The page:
Tooth Root Abscess
R. Brad Tanner, DVM
 
Tooth root infection in the horse is a relatively common disorder occurring primarily in the cheek teeth.  Upper and lower cheek teeth have been reported to become infected at similar rates.  The terms tooth root abscess and tooth root infection are synonymous, though a more accurate term is apical infection.  Apical refers to the tooth root area and surrounding tissue.  The cheek tooth of a horse is very long and often the apical infection includes not only the tooth but also the periodontal ligament, surrounding bone and potentially sinuses.  The reported median age of horses with cheek teeth infections is 5-7 years but these infections can occur at any age.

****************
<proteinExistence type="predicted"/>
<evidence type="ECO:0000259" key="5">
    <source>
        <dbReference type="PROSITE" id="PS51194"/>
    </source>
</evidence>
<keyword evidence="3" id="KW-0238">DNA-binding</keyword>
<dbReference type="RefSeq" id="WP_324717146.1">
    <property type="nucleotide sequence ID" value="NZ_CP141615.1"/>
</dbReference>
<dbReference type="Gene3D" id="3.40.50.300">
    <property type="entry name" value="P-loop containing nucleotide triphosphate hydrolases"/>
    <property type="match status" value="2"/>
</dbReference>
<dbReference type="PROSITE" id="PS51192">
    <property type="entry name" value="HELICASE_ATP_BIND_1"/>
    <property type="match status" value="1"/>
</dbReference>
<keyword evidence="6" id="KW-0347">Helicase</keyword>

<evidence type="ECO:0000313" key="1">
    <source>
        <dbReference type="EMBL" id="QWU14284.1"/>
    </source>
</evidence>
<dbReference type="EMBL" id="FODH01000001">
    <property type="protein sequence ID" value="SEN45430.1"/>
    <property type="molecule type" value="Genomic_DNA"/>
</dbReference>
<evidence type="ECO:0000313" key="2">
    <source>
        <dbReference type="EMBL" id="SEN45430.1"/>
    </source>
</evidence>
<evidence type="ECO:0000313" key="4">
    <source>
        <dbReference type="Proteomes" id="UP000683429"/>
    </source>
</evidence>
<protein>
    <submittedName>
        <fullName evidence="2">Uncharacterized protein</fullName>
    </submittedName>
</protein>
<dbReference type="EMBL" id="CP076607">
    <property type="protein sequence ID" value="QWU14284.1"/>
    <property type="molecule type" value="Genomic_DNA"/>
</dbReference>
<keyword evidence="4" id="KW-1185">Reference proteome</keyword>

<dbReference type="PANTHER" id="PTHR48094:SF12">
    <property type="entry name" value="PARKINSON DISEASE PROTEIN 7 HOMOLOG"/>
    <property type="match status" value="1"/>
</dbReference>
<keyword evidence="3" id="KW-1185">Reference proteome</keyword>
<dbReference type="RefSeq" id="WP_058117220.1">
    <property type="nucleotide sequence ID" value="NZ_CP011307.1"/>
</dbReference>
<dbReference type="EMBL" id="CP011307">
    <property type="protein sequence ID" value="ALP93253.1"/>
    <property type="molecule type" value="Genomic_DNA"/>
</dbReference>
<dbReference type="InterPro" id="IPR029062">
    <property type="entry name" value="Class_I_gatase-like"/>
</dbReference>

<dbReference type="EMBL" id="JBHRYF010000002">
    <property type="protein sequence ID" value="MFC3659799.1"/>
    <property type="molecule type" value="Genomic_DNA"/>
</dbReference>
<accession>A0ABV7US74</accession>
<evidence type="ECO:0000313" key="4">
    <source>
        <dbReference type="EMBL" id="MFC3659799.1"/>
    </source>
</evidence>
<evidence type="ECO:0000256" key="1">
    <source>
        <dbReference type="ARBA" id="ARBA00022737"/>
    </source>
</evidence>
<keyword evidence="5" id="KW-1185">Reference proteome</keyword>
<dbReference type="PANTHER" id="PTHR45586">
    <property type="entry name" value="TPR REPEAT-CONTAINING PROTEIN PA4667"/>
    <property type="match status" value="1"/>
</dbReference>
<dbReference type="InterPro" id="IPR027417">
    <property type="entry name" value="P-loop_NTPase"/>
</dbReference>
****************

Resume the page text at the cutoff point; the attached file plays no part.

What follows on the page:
Causes of apical infections are numerous including fractures, developmental disorders, blood borne pathogens, etc.  Fractures may be large sagittal (center of the tooth lengthwise) fractures from traumatic incidences or small fissure (deep narrow crack in the tooth) fractures that are not clinically seen until extracted.  Developmental disorders include too numerous cheek teeth, which creates overcrowding and can lead to incomplete eruption or impaction of cheek teeth.  Also, too few cheek teeth can leave gaps between teeth and increase the chance of periodontal disease.  Periodontal disease begins at the gum level surrounding the tooth.  Perhaps the most common cause of apical infections is the spread of bacteria in the blood.  The horse has a tremendous blood supply to erupting teeth (eruption bumps) and may explain why we see more of these infections in young horses that have rapidly developing tooth roots.